Philippine police chief backs secret cell detention of drug suspects

People allegedly kept inside a hidden room at the Drug Enforcement Unit of the Manila Police Department's Police Station 1 in the Tondo area of Manila. PHOTO: AFP

MANILA (AFP) - The Philippines' police chief has defended the detention of a dozen people inside a closet-sized secret cell, in a case that raised further alarm about abuses under President Rodrigo Duterte's deadly war on drugs.

The government's human rights commission discovered a dozen men and women packed into the tiny cell behind a wooden cabinet during an unannounced visit to a police station in a Manila slum neighbourhood on Thursday (April 27).

The resulting outcry saw officers suspended and an official inquiry launched, but on late Friday, national police chief Ronald Dela Rosa visited the police station and defended his men's actions.

"As long as the prisoners were not tortured or extorted, it's okay with me," he told reporters.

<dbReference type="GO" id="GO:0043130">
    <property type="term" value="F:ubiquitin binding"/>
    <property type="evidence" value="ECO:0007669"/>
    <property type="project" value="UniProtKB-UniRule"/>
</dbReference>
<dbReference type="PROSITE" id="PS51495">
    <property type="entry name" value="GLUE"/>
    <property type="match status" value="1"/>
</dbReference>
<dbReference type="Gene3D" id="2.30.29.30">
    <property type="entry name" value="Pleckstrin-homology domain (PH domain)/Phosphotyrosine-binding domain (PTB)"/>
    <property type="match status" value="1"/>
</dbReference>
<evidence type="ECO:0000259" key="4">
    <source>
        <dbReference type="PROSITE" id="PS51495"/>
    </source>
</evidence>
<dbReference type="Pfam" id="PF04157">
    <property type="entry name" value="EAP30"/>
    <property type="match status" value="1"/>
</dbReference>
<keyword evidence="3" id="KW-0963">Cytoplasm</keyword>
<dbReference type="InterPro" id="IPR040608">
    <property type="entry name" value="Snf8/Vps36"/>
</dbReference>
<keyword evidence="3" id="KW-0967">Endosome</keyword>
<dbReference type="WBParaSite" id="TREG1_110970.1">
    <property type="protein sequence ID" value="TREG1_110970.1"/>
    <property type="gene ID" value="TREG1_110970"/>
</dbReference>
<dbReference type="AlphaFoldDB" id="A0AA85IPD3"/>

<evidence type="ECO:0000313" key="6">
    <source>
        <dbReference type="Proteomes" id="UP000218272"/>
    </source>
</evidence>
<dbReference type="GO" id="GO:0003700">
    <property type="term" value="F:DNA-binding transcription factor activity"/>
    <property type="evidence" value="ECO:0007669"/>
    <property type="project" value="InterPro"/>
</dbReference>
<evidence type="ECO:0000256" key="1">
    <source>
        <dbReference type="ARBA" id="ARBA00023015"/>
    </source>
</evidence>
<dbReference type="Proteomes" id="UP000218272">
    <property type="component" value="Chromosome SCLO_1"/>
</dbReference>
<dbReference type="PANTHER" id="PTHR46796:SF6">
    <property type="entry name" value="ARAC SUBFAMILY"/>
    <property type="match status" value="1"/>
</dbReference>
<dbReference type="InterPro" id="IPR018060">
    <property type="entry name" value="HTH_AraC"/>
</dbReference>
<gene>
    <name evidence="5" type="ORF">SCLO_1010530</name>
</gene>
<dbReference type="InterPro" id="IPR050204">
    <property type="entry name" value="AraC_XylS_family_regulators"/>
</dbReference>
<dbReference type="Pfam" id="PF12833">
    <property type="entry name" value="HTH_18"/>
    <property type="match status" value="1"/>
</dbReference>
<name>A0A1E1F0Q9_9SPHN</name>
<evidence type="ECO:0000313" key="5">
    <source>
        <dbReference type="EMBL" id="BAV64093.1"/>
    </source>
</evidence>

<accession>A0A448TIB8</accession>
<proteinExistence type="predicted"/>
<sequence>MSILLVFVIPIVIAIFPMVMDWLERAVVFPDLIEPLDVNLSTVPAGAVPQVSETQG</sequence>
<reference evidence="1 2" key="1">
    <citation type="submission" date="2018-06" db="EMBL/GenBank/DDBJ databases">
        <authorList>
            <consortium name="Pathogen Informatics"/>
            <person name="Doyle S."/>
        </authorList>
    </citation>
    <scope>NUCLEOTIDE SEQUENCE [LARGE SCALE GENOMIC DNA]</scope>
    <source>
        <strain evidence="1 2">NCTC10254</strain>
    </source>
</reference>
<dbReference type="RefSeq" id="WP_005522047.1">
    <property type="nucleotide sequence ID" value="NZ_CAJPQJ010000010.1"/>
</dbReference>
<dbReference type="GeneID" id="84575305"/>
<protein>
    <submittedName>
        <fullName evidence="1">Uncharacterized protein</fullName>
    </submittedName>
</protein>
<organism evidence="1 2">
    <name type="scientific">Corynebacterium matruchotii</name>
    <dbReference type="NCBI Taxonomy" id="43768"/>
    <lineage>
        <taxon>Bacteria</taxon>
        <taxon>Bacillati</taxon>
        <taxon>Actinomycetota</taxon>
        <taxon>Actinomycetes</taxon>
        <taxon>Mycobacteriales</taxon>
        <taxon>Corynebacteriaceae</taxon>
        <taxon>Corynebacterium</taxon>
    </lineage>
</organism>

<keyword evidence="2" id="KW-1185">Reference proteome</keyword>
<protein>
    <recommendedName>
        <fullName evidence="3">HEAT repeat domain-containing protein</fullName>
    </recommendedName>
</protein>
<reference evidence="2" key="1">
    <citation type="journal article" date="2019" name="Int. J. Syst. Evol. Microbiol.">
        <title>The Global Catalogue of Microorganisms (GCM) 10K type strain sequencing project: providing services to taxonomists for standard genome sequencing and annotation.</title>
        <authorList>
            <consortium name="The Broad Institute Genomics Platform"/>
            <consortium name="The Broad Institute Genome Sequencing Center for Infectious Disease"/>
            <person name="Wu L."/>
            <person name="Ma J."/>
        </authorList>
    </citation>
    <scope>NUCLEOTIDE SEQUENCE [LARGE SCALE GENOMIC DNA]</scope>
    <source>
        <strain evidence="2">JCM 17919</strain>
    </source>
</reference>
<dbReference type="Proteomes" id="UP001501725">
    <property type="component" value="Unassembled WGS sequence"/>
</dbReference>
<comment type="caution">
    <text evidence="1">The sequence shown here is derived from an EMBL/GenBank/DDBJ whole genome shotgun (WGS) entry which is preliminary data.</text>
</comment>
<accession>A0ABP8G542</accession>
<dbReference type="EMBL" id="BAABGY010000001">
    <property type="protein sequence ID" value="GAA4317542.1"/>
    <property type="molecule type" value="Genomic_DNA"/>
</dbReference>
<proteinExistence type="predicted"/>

The detainees said they had been held for about a week after being arrested on allegations of drug use or trafficking and that police had demanded hefty payments in exchange for their freedom.

Dela Rosa rejected the allegations and accused the rights commission, an independent government body, of plotting to embarrass Duterte's government.

The scandal came to light as Duterte hosted fellow leaders of the Association of South-east Asian Nations (Asean) at their annual meeting.

Manila police chief Oscar Albayalde has conceded that congested detention facilities are widespread.

Duterte won last year's presidential election on a pledge to kill tens of thousands of criminals.

Police have since reported killing 2,724 people as part of Duterte's anti-drug campaign, although authorities insist the shootings have been in self-defence.

Many thousands of others have been killed by shadowy vigilantes, according to rights groups.

International rights monitor Human Rights Watch on Saturday called on the Philippines to free all "unlawfully detained" suspects and abolish unofficial police lock-up cells.

"Secret jails may just be one more form of police criminality that has multiplied during the drug war," the group's deputy Asia director Phelim Kine said in a statement.

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